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A characterization of the electrophysiological properties of the cardiomyocytes from ventricle, atrium and sinus venosus of the snake heart.

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A detailed description of the electrophysiological features of cardiomyocytes in the various contractile chambers of the vertebrate heart is essential to understand the evolution of cardiac electrical activity, yet very little is known about reptiles. The present study characterizes major ionic currents (I Na, I CaL, I Kr, I K1 and I KACh) and action potential (AP) configuration in cardiomyocytes from the ventricle, the right atrium and the sinus venosus (SV) of Burmese pythons (Python molurus) using sharp microelectrode and patch clamp recordings. Special attention was given to SV, since it consists of myocardial cells and appears to contribute to right atrial filling in snakes. We demonstrate that most of the SV in pythons has a stable resting potential of − 82.3 ± 2.6 mV (n = 9) and lacks pacemaker activity. AP duration at 50% repolarization was similar in cells from SV and atria (350.2 ± 8.7 and 330.4 ± 17.2 ms, respectively; n = 7), but shorter than ventricular APs (557.6 ± 19.2 ms, n = 5) at 30 °C. The densities of ionic currents, however, differed substantially between atrial and SV cells, where the latter had much lower densities of I Na, I CaL and I Kr than atrial and ventricular myocytes. I K1 in ventricle was ninefold greater than in atrial cells and 23-fold greater than in myocytes from SV. However, I KACh was absent in ventricular cells, while it was equally large in atrial and SV myocytes. Consistent with this observation, APs of atrium and SV, but not ventricle, were greatly shortened upon addition of acetylcholine (10 −6 M). Thus, snake SV, right atrium and ventricle have distinct patterns of ionic currents, but the resulting electrical activity is similar in atrium and SV.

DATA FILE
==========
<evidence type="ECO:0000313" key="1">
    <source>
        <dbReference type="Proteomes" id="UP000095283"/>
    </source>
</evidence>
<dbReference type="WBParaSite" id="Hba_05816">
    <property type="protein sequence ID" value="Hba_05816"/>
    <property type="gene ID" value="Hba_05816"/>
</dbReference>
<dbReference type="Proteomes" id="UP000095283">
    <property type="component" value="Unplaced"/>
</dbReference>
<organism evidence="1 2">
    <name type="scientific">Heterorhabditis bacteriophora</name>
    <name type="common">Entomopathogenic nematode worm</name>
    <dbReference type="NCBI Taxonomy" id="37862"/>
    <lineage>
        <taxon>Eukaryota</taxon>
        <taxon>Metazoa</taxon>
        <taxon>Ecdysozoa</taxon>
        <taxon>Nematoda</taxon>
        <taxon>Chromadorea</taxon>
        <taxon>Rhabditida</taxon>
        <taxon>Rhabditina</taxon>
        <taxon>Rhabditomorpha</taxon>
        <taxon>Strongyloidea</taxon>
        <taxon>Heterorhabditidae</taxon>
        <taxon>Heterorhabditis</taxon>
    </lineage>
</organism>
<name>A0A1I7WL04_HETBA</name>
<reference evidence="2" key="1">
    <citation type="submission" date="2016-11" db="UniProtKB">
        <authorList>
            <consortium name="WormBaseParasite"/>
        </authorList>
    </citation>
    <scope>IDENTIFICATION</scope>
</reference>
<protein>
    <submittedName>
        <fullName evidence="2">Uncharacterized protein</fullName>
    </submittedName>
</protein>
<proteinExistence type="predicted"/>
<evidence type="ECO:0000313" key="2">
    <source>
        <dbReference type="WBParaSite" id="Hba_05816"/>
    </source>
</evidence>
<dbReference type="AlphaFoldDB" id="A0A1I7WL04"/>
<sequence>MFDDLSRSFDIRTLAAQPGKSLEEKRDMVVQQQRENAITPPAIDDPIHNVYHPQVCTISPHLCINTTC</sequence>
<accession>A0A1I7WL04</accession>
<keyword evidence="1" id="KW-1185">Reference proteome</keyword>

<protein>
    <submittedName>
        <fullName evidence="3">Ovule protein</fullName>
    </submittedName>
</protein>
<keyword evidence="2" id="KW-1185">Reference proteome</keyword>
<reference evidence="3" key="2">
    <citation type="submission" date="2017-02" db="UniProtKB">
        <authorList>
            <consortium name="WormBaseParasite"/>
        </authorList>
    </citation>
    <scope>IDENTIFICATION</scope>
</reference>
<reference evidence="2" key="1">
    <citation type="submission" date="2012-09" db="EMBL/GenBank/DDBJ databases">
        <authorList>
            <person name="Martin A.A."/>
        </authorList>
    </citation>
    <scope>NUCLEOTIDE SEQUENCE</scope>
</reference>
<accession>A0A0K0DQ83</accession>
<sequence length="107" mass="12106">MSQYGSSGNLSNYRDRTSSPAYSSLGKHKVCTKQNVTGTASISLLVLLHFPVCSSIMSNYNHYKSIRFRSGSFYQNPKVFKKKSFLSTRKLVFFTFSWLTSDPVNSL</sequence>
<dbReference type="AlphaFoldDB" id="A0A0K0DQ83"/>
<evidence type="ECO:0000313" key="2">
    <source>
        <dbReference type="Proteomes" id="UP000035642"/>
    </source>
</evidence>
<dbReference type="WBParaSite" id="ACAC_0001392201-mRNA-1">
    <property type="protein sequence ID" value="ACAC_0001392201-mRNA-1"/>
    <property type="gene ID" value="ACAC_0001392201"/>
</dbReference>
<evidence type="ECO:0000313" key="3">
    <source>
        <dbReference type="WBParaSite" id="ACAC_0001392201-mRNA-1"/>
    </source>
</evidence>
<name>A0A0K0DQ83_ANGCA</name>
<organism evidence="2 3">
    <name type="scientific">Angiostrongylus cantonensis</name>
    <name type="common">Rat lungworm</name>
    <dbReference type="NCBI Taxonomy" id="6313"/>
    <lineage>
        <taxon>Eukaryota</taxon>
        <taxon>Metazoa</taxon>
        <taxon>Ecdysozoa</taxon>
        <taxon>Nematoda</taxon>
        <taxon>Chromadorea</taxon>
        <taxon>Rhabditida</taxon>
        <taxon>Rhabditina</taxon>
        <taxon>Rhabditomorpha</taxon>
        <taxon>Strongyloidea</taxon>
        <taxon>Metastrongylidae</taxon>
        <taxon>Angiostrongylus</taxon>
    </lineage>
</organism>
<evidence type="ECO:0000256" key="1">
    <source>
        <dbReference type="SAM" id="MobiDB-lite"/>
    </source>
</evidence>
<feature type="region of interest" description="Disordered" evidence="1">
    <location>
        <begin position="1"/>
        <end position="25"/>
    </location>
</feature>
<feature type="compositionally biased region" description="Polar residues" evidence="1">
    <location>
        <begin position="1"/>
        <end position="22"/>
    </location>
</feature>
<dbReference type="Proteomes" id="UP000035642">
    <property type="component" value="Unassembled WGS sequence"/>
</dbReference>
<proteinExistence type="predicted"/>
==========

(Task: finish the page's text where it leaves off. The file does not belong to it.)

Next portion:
Original languageEnglish
JournalJournal of Comparative Physiology B: Biochemical, Systems, and Environmental Physiology
Pages (from-to)63-73
Number of pages11
Publication statusPublished - Jan 2020

    Research areas

  • Acetylcholine, Action potential, Heart, Ionic current, Pacemaker, Python molurus, Reptile, Sinus venosus

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